In this essay, however, he is quite critical of any talk of “cooperation” with grace in sanctification. I have no doubt that David knows much more about the (quite complicated) Book of Concord (1580) than I do, but notice in the Epitome of the Book of Concord, the Lutheran Churches confess,
But, on the other hand, it is correctly said that in conversion God, through the drawing of the Holy Ghost, makes out of stubborn and unwilling men willing ones, and that after such conversion in the daily exercise of repentance the regenerate will of man is not idle, but also cooperates in all the works of the Holy Ghost, which He performs through us.
Perhaps “cooperate” is not quite the right verb. We should, however, agrees with Belgic Confession (Art 24):
We believe that this true faith, produced in man by the hearing of God’s Word and by the work of the Holy Spirit, regenerates him and makes him a “new man,” causing him to live the “new life” and freeing him from the slavery of sin.
Therefore, far from making people cold toward living in a pious and holy way, this justifying faith, quite to the contrary, so works within them that apart from it they will never do a thing out of love for God but only out of love for themselves and fear of being condemned. So then, it is impossible for this holy faith to be unfruitful in a human being, seeing that we do not speak of an empty faith but of what Scripture calls “faith working through love,” which leads a man to do by himself the works that God has commanded in his Word.
These works, proceeding from the good root of faith, are good and acceptable to God, since they are all sanctified by his grace. Yet they do not count toward our justification– for by faith in Christ we are justified, even before we do good works. Otherwise they could not be good, any more than the fruit of a tree could be good if the tree is not good in the first place.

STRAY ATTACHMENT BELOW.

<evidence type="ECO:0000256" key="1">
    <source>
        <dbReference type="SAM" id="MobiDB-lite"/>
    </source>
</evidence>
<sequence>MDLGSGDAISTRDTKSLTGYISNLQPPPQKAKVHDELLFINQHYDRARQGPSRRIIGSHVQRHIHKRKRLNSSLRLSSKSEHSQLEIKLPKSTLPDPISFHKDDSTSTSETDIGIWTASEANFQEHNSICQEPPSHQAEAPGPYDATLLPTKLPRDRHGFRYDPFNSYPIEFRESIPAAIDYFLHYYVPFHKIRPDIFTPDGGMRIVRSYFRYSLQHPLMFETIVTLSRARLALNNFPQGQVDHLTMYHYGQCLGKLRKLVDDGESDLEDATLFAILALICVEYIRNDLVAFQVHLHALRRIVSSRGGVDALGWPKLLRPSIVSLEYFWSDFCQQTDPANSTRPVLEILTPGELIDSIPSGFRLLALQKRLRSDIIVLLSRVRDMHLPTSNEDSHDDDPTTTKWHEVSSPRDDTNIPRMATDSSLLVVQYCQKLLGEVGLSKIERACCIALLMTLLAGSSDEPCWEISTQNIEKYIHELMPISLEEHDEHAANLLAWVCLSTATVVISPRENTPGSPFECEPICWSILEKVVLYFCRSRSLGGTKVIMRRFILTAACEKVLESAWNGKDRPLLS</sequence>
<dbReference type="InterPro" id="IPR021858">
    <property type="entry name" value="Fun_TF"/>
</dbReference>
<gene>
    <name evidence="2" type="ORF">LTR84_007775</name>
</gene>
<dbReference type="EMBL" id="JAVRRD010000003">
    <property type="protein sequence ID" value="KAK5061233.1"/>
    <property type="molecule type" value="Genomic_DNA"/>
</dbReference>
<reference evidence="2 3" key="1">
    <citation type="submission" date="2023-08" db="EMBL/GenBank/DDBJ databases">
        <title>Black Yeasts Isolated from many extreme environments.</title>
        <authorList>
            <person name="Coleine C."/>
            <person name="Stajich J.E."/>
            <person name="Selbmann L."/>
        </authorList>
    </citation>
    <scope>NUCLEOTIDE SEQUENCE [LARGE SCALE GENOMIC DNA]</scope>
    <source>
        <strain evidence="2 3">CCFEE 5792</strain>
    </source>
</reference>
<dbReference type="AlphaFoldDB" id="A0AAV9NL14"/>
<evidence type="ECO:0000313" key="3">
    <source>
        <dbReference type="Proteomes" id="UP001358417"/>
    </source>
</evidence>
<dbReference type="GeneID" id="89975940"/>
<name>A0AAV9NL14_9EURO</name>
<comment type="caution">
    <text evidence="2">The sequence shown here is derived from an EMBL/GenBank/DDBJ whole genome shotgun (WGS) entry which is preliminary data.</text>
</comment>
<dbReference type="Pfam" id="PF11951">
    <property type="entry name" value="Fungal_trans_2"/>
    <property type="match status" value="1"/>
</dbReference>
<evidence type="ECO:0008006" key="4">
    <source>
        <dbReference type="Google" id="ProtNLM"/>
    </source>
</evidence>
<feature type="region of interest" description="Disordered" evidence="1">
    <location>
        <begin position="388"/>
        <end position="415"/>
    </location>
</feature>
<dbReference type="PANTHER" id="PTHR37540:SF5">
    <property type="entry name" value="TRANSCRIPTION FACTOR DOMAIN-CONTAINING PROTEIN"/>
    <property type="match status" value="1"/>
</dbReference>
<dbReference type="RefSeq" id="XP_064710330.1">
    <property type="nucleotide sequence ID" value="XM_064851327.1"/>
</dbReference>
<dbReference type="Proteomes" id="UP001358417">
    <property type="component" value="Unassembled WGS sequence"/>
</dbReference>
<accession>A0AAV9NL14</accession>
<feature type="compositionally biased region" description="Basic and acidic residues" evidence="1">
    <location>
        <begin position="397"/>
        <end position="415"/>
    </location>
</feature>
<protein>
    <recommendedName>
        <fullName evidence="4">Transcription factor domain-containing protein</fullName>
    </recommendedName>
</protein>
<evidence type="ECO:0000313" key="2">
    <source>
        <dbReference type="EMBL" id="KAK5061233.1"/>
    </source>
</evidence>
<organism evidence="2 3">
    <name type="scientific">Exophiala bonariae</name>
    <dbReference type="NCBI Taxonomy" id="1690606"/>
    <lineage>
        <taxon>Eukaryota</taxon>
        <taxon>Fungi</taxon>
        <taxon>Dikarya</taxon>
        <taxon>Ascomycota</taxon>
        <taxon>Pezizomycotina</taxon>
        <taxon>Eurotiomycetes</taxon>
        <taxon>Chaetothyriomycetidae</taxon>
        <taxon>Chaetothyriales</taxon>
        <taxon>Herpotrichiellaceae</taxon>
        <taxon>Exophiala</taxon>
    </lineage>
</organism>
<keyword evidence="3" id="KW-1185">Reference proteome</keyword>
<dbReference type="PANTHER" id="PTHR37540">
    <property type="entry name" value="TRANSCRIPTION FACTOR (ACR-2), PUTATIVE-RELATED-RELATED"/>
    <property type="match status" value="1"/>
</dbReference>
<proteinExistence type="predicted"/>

So then, we do good works, but not for merit—for what would we merit? Rather, we are indebted to God for the good works we do, and not He to us, since it is He who “works in us both to will and do according to his good pleasure”— thus keeping in mind what is written: “When you have done all that is commanded you, then you shall say, ‘We are unworthy servants; we have done what it was our duty to do.’ “
Yet we do not wish to deny that God rewards good works— but it is by his grace that He crowns his gifts. Moreover, although we do good works we do not base our salvation on them; for we cannot do any work that is not defiled by our flesh and also worthy of punishment. And even if we could point to one, memory of a single sin is enough for God to reject that work.
So we would always be in doubt, tossed back and forth without any certainty, and our poor consciences would be tormented constantly if they did not rest on the merit of the suffering and death of our Savior.
In the brief essay to which I referred above, David doesn’t say which “Protestants” he has in mind but the Reformed churches agree that believers are no longer under the curse of the law. We agree that we are not sanctified by the law, but we confess that the law is the norm for our sanctification. As Walter Marshall explained in The Gospel Mystery of Sanctification, and as Mike Horton has recently explained in The Gospel-Driven Life, the gospel is the power of the Christian life. The law never gives us the ability to do what it commands. Only God the Spirit does that, through the word of the gospel. Nevertheless, as the Epitome says, we are not idle. Sanctification is by grace alone, but that grace is operative in us and through us and enables us to grow in Christlikeness in this life.
Judging by some Reformed literature I read, I suspect that we do not often read the Lutherans deeply or carefully and I don’t see much evidence in Lutheran literature that they have been reading our writers (or even confessions) well or carefully. There are very real and perhaps irreconcilable differences between the confessional Lutheran and Reformed churches but there are genuine areas of agreement. It would be well if we could at least talk with one another more frequently to come to a clearer understanding what those areas are.